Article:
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BJSM Online case reports

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The following electronic only articles are published in conjunction with this issue of BJSM.

Aseptic bone necrosis in an amateur scuba diver

G D M Laden, P Grout

A case is reported that provides further evidence of an old occupational hazard, dysbaric osteonecrosis, presenting in a new population (sports scuba divers) who also appear to be at risk. It highlights the need for an accurate diagnosis of diving related illness.

(Br J Sports Med 2004;38:e19) http://bjsm.bmjjournals.com/cgi/content/full/38/5/e19

Abdominal coarctation in a hypertensive female collegiate basketball player

B Sloan, S Simons, A Stromwall

The purpose of the preparticipation examination is to identify health conditions that might adversely affect an athlete while participating in sport. Hypertension is the most common. This case report details a female basketball player found to be hypertensive, and complaining of fatigue, at her preparticipation physical examination. Presentation, diagnostics, treatment, and final outcome of coarctation involving the abdominal aorta are summarised.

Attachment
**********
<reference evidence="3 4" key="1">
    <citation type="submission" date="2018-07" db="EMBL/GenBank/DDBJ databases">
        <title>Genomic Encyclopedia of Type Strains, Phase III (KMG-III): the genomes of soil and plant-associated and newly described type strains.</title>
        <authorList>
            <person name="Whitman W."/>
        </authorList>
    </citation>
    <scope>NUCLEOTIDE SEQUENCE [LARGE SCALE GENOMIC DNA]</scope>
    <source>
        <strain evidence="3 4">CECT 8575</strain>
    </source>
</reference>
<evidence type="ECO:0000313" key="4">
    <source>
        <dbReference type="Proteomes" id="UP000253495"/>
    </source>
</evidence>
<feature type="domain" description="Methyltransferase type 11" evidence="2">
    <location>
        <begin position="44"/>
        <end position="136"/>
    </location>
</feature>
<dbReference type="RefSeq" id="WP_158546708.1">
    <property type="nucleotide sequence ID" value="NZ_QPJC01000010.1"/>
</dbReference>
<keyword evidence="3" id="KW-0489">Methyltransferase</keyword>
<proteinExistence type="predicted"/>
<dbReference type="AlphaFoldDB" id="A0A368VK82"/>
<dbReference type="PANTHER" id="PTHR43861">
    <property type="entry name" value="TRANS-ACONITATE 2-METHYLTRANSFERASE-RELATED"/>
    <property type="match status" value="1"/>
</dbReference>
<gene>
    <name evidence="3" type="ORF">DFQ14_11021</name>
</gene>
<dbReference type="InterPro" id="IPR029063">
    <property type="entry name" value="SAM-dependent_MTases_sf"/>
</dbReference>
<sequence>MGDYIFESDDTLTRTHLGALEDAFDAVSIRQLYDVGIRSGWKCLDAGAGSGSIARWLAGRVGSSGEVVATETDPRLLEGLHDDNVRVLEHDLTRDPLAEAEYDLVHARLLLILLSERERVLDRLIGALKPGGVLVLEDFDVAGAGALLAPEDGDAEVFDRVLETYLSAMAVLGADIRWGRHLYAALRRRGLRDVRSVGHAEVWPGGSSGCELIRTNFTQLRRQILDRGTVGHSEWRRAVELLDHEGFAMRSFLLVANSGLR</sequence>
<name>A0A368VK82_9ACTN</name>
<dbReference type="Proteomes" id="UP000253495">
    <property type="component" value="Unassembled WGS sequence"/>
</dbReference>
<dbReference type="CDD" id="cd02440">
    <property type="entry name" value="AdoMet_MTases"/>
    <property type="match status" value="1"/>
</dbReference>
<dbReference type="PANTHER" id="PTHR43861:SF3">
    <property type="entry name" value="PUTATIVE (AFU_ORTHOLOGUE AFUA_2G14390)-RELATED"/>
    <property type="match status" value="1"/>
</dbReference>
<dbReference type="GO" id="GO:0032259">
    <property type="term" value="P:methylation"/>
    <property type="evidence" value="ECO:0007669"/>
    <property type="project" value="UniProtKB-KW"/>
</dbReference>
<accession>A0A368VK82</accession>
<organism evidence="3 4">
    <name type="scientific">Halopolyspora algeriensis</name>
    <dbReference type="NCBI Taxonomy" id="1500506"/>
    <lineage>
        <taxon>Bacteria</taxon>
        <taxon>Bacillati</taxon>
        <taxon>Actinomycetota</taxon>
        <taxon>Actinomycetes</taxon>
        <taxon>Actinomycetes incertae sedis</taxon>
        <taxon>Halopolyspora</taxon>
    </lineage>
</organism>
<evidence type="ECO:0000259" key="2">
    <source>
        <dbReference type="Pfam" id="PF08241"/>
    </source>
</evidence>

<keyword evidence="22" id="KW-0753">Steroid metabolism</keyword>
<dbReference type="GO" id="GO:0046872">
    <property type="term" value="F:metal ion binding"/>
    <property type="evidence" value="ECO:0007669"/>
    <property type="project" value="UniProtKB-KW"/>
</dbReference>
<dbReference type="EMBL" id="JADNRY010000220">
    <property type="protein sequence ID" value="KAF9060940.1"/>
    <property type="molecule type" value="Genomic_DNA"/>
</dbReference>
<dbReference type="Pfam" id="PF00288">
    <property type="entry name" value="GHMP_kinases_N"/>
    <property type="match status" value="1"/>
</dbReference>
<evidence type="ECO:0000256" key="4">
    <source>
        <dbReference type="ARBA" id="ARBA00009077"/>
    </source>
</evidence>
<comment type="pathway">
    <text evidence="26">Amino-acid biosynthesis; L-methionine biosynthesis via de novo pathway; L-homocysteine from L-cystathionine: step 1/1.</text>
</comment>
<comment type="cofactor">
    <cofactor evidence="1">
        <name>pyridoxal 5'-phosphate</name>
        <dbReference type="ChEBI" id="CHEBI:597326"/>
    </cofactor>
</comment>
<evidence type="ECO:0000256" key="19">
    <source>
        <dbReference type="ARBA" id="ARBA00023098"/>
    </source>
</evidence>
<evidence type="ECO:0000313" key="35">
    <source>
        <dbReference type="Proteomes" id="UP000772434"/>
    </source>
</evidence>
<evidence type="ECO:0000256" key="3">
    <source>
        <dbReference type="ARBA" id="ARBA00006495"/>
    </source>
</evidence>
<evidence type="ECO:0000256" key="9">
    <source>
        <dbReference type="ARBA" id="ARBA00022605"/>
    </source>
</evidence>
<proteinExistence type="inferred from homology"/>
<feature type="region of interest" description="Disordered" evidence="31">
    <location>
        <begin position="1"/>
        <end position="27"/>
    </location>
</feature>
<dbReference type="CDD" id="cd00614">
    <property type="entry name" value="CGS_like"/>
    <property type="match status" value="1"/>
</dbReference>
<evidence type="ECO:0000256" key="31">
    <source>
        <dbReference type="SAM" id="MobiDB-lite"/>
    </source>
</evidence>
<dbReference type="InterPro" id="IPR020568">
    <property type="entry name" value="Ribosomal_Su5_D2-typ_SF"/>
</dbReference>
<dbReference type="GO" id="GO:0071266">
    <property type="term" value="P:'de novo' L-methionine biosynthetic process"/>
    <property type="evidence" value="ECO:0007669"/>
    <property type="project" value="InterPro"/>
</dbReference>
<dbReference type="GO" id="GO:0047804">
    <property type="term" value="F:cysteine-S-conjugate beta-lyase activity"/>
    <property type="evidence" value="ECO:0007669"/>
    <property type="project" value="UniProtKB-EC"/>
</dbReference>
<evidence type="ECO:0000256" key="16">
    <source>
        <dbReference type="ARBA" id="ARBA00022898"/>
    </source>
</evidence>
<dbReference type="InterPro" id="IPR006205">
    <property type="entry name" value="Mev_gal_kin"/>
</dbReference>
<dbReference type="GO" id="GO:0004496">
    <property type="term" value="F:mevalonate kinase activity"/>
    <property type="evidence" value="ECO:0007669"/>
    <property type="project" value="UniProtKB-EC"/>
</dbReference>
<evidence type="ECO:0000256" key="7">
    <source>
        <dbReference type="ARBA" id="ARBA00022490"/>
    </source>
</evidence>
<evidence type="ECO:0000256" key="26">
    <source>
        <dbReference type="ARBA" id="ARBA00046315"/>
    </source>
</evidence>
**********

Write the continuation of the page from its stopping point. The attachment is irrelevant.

(Br J Sports Med 2004;38:e20) http://bjsm.bmjjournals.com/cgi/content/full/38/5/e20

Clinical and magnetic resonance imaging features of cricket bowler’s side strain

D Humphries, M Jamison

The clinical features of 10 cases of lateral trunk muscle injury in first class cricket pace bowlers are described. Typically the injury occurs during a single delivery, is associated with considerable pain, and prevents the bowler from continuing.

The clinical picture is typical of a muscular or musculotendinous injury. The most consistent clinical tests were focal tenderness on palpation and pain with resisted side flexion towards the painful side. The magnetic resonance image in.

70% of cases was consistent with an injury to the internal oblique, the external oblique, or the transversalis muscles at or near their attachments to one or more of the lowest four ribs. The injury occurs on the non-bowling arm side. Recovery can be prolonged. The injury was a recurrence in six of the 10 cases. The biomechanics of the injury are not yet understood.

(Br J Sports Med 2004;38:e21) http://bjsm.bmjjournals.com/cgi/content/full/38/5/e21

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